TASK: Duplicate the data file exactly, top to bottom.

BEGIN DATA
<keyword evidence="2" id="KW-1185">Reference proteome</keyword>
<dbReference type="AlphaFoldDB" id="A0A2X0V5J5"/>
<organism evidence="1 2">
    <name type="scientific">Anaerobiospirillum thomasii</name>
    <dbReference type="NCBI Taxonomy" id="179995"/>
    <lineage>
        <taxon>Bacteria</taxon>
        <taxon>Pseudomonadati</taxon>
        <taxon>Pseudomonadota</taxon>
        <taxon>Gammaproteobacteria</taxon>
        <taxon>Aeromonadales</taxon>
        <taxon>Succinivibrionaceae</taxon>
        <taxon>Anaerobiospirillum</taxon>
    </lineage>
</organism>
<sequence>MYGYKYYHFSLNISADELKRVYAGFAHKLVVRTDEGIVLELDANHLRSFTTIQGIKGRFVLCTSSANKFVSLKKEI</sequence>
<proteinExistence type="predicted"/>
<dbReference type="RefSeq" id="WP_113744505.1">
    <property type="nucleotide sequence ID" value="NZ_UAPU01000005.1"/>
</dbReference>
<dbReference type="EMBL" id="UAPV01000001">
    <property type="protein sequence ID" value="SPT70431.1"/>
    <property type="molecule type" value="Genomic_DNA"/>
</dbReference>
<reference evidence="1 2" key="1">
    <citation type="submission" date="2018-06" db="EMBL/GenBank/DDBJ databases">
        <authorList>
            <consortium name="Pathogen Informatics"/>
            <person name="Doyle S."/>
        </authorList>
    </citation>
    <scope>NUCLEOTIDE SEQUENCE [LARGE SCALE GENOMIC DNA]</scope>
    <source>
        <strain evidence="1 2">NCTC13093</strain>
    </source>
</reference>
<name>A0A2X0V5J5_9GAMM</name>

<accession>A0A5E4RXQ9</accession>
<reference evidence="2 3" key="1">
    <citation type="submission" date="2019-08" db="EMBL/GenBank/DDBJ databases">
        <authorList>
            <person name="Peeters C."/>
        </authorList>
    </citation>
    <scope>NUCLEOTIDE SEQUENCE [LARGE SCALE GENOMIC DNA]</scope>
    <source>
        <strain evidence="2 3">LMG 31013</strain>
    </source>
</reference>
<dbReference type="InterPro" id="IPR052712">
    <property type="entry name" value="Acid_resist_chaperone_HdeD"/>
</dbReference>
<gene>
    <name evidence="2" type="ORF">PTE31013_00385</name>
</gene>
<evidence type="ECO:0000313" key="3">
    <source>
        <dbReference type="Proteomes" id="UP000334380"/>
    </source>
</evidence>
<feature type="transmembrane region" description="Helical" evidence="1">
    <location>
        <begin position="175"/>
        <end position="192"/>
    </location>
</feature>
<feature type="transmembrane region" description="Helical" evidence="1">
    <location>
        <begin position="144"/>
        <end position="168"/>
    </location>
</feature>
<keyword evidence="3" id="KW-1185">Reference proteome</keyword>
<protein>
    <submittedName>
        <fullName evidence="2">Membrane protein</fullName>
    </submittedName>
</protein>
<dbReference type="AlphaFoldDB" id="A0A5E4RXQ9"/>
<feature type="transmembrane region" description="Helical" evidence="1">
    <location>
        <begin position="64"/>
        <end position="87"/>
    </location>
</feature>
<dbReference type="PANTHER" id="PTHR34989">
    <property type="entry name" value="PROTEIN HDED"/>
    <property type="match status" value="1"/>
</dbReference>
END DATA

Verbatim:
<keyword evidence="2" id="KW-1185">Reference proteome</keyword>
<dbReference type="AlphaFoldDB" id="A0A2X0V5J5"/>
<organism evidence="1 2">
    <name type="scientific">Anaerobiospirillum thomasii</name>
    <dbReference type="NCBI Taxonomy" id="179995"/>
    <lineage>
        <taxon>Bacteria</taxon>
        <taxon>Pseudomonadati</taxon>
        <taxon>Pseudomonadota</taxon>
        <taxon>Gammaproteobacteria</taxon>
        <taxon>Aeromonadales</taxon>
        <taxon>Succinivibrionaceae</taxon>
        <taxon>Anaerobiospirillum</taxon>
    </lineage>
</organism>
<sequence>MYGYKYYHFSLNISADELKRVYAGFAHKLVVRTDEGIVLELDANHLRSFTTIQGIKGRFVLCTSSANKFVSLKKEI</sequence>
<proteinExistence type="predicted"/>
<dbReference type="RefSeq" id="WP_113744505.1">
    <property type="nucleotide sequence ID" value="NZ_UAPU01000005.1"/>
</dbReference>
<dbReference type="EMBL" id="UAPV01000001">
    <property type="protein sequence ID" value="SPT70431.1"/>
    <property type="molecule type" value="Genomic_DNA"/>
</dbReference>
<reference evidence="1 2" key="1">
    <citation type="submission" date="2018-06" db="EMBL/GenBank/DDBJ databases">
        <authorList>
            <consortium name="Pathogen Informatics"/>
            <person name="Doyle S."/>
        </authorList>
    </citation>
    <scope>NUCLEOTIDE SEQUENCE [LARGE SCALE GENOMIC DNA]</scope>
    <source>
        <strain evidence="1 2">NCTC13093</strain>
    </source>
</reference>
<name>A0A2X0V5J5_9GAMM</name>

<accession>A0A5E4RXQ9</accession>
<reference evidence="2 3" key="1">
    <citation type="submission" date="2019-08" db="EMBL/GenBank/DDBJ databases">
        <authorList>
            <person name="Peeters C."/>
        </authorList>
    </citation>
    <scope>NUCLEOTIDE SEQUENCE [LARGE SCALE GENOMIC DNA]</scope>
    <source>
        <strain evidence="2 3">LMG 31013</strain>
    </source>
</reference>
<dbReference type="InterPro" id="IPR052712">
    <property type="entry name" value="Acid_resist_chaperone_HdeD"/>
</dbReference>
<gene>
    <name evidence="2" type="ORF">PTE31013_00385</name>
</gene>
<evidence type="ECO:0000313" key="3">
    <source>
        <dbReference type="Proteomes" id="UP000334380"/>
    </source>
</evidence>
<feature type="transmembrane region" description="Helical" evidence="1">
    <location>
        <begin position="175"/>
        <end position="192"/>
    </location>
</feature>
<feature type="transmembrane region" description="Helical" evidence="1">
    <location>
        <begin position="144"/>
        <end position="168"/>
    </location>
</feature>
<keyword evidence="3" id="KW-1185">Reference proteome</keyword>
<protein>
    <submittedName>
        <fullName evidence="2">Membrane protein</fullName>
    </submittedName>
</protein>
<dbReference type="AlphaFoldDB" id="A0A5E4RXQ9"/>
<feature type="transmembrane region" description="Helical" evidence="1">
    <location>
        <begin position="64"/>
        <end position="87"/>
    </location>
</feature>
<dbReference type="PANTHER" id="PTHR34989">
    <property type="entry name" value="PROTEIN HDED"/>
    <property type="match status" value="1"/>
</dbReference>